7 Feb

Why Apple Doesn’t License Its iOS Software To Other Manufacturers

A lot of people have wondered why Apple doesn’t license its iOS software to other manufacturers in the market in order to give its software service a supposed bump in the industry. Unlike other leading software such as Google’s Android and Microsoft’s Windows, iOS is exclusive to Apple products and it appears it will remain that way in the long term.


Apple has been relatively quiet about this but the issue but many analysts believe it has to do with the reputation Apple upholds for providing high-quality services and experiences through products that are reliable and suitable for its software platforms.


If you look at the number of devices that incorporate Windows, for example, you will find that it is in a variety of PCs ranging from low-end to high-end PCs, notebooks and smartphones. The issue with this, however, is that not every hardware device manufactured has specifications that can make the most of Windows programs such as Internet Explorer. One of the main issues people complain about Windows on certain devices is its performance, which for the most part works the poorest on models from Acer and Asus as there are too many low-priced and low-specification models that are put out that don’t support full Windows functions. Models from Sony and Toshiba etc. on the other hand are more than capable and users typically report of a more satisfied experience using Windows with their devices.


Microsoft has assumed letting its software develop out in the open as such would help it push its ecosystem further in the market but in fact it has done the opposite. It is not necessarily Windows fault that PC manufacturers are not providing goods that meet the software demands, but since Microsoft doesn’t require that there is no incentive, especially when makers are aiming to put out cheap solutions in order to capture market shares across the globe. Because of this, Microsoft is digging itself a hole that it created.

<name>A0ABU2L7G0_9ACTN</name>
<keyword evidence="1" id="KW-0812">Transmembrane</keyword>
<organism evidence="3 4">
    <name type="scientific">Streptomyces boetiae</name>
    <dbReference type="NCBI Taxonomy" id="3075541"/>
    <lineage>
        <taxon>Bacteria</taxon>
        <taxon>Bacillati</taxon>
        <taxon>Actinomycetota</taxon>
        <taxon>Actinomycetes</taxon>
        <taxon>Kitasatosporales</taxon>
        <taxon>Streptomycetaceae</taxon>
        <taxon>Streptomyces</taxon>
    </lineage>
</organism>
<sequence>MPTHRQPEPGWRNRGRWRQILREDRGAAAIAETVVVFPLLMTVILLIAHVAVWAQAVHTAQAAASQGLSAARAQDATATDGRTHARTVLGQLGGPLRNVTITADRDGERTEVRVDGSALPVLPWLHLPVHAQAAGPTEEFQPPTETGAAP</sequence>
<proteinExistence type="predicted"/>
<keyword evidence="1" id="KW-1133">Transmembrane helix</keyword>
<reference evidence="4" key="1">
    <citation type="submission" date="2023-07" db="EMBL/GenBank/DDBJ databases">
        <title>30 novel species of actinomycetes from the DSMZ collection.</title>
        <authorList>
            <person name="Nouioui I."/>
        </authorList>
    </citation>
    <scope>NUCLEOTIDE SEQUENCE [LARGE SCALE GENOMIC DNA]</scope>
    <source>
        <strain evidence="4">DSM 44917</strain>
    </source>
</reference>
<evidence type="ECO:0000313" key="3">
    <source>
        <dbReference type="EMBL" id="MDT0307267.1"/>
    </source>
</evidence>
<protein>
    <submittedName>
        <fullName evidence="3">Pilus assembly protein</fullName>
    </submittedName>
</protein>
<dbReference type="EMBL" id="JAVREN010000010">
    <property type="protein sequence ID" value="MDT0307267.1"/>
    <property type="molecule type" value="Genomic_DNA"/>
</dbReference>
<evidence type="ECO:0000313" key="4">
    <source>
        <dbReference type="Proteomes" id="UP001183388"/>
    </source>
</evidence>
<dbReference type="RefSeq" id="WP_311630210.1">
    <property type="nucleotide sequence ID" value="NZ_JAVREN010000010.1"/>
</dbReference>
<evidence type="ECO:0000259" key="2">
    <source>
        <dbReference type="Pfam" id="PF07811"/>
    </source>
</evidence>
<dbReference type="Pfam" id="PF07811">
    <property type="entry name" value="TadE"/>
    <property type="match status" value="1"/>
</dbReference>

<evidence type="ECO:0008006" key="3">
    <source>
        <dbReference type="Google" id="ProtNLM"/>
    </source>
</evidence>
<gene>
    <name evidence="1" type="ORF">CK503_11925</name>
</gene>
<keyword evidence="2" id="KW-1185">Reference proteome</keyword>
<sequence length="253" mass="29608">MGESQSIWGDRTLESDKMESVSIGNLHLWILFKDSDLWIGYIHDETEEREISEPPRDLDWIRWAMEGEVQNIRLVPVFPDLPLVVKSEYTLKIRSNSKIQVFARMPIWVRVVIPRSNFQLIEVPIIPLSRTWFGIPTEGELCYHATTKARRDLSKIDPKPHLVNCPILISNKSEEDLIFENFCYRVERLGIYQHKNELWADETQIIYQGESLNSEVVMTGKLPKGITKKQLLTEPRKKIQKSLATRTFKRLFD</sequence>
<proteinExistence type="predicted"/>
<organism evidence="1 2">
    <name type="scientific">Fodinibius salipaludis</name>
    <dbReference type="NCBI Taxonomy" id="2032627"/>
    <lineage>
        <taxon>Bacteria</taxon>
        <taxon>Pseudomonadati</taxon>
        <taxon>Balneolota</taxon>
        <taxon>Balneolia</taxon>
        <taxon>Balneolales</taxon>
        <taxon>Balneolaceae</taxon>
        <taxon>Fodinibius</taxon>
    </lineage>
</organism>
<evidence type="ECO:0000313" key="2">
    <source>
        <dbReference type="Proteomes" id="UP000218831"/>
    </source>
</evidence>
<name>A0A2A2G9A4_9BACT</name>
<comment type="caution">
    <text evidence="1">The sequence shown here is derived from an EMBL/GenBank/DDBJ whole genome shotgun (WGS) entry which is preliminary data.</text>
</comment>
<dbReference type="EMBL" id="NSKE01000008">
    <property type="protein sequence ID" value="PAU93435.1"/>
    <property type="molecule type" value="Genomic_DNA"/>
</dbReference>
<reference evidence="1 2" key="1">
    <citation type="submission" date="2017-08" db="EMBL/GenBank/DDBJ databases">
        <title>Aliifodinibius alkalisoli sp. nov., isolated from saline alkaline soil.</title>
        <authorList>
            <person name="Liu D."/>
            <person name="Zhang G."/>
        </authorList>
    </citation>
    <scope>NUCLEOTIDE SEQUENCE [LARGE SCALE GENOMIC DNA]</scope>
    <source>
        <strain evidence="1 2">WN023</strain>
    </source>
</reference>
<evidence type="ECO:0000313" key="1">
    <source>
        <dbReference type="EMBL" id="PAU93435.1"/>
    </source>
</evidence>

Consumers now believe that Windows-based PCs and overall Windows business is becoming less appealing and whatever way you look at it, Windows is to blame. Consumers are fed up with Windows PCs crashing and are either turning to Google Chrome or Apple iOS products as a result. Google products face the same issue as Windows but there are more high-end makers who push Google Chrome in their devices then there are ones who push Windows so the effect is less harsh.


And then there is Apple. Apple has stayed away from cross-licensing its software to other products that are not made with an Apple stamp of approval. For this reason, users across the board have an anonymous agreement that iOS is stable and works appropriately in Apple devices, aside from when Apple makes flaws in software updates as many reported with the launch of iOS 8. However, the experiences of the devices and their software coincide so there is no room for debate in terms of whether a certain smartphone or tablet will match it better.


Many consumers wish that Apple would still license its technology to other makers. Some believe that Apple could choose specific products that it approves, such as high-end smartphones from Samsung to have its iOS applications. Many Apple users do not necessarily dislike the hardware from other makers but instead prefer the software friendliness and accessibility over other competitors so it could be really cool thing. For Apple’s sake though this would be a highly unlikely possibility.


Now that Apple has larger-size smartphones the need to grasp cross-licensing opportunities for smartphones is much less. Before the arrival of iPhone 6 Apple was losing market share to vendors, many of which are in China, that release smartphones sized 4.5-6 inches. This hurt Apple throughout 2013 into 2014 until it released its new smartphone in the fourth quarter of 2014 but the company has since bounced back and is stronger than ever.


Apple needs to continue considering its hardware aspect to push forth its software and vice versa, but the demand for iOS in other devices means it is hardware preference over another maker either due to cost or specifications. Therefore, Apple should keep a concise yet diversified line of products with up-to-date specs in order to give it a continuing lead in the market.